The Final Post in our Three Part Series on COVID-19 Communication Dos and Don’ts

Trish Thomas, CEO, TEEM

The last question I’ve been hearing repeatedly about coronavirus communications is this: 

What in the world do I say to investors and lenders?

The coronavirus epidemic has profoundly impacted financial markets, commercial lending, and consumer confidence. Publicly traded companies have very clear reporting obligations to their shareholders, but small businesses have to cope with their own unique challenges in terms of communicating with their investors and lenders.

There are several things to keep in mind when sharing updates and action steps with your financial partners:

Address near term challenges head-on.

The COVID-19 pandemic is presenting unforeseen and never-before-faced hurdles for businesses across the country. Your lenders and investors are aware of this! Don’t attempt to sweep obstacles under the rug or hide your short term problems from key stakeholders.

Outline your present difficulties and a clear plan to address each of them. From cash shortfalls, to staff reductions, to supply chain gaps or purchase orders you can’t fulfil, lay out what you face and how you plan to act. 

And don’t assume that your financial partners expect you to have all the answers either. Without being needy or eroding their confidence, highlight areas within their expertise or power to assist and let them participate in crafting a response, sourcing what you need, or introducing you to a new connection who can help.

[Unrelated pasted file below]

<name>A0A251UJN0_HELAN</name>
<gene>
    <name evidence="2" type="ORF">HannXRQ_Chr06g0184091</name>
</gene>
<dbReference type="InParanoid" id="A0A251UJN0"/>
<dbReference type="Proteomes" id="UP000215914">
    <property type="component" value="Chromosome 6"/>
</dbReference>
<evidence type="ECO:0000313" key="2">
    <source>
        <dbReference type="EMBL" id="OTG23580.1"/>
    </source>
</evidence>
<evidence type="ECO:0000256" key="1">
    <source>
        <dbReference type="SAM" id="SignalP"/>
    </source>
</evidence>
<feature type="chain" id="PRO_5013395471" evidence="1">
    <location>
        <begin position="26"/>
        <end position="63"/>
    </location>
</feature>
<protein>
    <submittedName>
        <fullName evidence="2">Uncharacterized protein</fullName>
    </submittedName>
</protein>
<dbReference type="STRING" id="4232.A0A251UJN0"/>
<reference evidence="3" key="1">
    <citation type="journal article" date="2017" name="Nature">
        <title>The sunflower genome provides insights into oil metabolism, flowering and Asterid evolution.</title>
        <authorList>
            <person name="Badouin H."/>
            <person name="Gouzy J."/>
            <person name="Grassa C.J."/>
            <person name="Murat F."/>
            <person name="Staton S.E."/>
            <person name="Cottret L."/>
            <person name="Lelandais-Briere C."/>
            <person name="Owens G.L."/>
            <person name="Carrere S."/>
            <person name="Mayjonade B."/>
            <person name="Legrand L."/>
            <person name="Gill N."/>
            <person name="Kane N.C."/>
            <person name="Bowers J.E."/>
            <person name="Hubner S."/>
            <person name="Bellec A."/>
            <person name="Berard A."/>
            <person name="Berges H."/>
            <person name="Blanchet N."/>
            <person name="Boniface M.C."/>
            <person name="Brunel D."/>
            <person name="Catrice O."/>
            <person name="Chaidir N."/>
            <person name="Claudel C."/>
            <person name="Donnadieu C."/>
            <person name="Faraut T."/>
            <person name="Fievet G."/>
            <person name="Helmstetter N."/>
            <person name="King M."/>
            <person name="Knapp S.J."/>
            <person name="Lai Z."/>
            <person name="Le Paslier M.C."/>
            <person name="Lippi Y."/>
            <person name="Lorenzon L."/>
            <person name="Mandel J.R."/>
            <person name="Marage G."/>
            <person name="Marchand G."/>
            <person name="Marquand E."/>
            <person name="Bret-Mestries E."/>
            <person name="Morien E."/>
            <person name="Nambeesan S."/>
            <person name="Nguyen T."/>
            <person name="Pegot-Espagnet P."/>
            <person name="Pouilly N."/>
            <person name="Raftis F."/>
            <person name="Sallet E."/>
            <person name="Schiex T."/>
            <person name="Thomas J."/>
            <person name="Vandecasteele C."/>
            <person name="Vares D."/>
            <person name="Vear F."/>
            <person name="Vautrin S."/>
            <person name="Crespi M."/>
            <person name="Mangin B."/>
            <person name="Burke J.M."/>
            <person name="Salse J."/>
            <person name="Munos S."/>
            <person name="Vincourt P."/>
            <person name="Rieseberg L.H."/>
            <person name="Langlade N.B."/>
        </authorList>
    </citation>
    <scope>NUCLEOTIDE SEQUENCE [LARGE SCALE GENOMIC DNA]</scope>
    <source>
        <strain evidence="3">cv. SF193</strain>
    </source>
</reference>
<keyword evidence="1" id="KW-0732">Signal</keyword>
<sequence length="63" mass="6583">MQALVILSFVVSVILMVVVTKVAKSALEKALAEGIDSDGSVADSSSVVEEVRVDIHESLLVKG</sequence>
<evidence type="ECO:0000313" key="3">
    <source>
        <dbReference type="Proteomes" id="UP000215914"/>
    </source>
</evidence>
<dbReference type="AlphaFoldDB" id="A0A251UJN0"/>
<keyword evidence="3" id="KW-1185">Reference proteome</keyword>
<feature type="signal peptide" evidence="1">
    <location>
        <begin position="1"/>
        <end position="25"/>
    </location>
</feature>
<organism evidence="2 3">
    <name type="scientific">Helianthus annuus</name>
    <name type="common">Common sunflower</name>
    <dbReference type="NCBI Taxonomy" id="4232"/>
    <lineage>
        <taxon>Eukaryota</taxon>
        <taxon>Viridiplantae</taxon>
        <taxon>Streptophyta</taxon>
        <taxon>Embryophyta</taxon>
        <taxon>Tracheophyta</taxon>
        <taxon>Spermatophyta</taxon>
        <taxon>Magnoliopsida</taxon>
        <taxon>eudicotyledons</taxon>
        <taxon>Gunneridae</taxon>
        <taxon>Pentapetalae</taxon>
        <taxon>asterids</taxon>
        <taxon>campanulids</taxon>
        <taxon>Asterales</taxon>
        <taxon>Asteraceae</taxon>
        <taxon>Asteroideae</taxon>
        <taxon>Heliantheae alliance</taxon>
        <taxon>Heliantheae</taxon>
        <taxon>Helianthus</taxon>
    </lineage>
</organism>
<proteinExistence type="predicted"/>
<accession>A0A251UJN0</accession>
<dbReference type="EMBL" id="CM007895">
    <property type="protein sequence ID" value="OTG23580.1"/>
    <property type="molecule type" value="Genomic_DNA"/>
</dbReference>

Reaffirm your long term plans and opportunities.

Photo by Markus Spiske on Unsplash

I know, a global pandemic can make it hard to see the big picture. But companies who survive the COVID-19 outbreak and thrive on the other side will largely do so by maintaining focus on the fundamentals and staying true to their mission and values.

As much as you may be tempted to only address the present, use every opportunity to reiterate to your lenders and investors why they believed in you in the first place. Reinforce your differentiators, look for bright spots in the marketplace, explain how your competitive advantages will help you when this crisis is over. This will increase their confidence in you as a leader and improve the likelihood of their support if it is required short term.

Always follow a problem with a possible solution. 

Most of my friends in finance don’t have an issue with helping a company solve a problem. They have an issue with being presented problems with no forethought into options or solutions.

Many companies will have to approach investors for fresh capital infusions or talk with lenders about requests to defer payments or increase their access to capital. How you go about these tough conversations can greatly improve the odds of getting the outcome you desire.

Anytime you bring a problem or request to a financial partner, be sure to clearly outline the why – why are you making this request and what, precisely, will their assistance accomplish? Also address:

  • When do you need their help to kick in, and when do you expect to be able to give them the return or repayment they expect?
  • How will the capital or new terms you seek help ensure a bright future for your company – or maybe just the ability to survive and fight another day?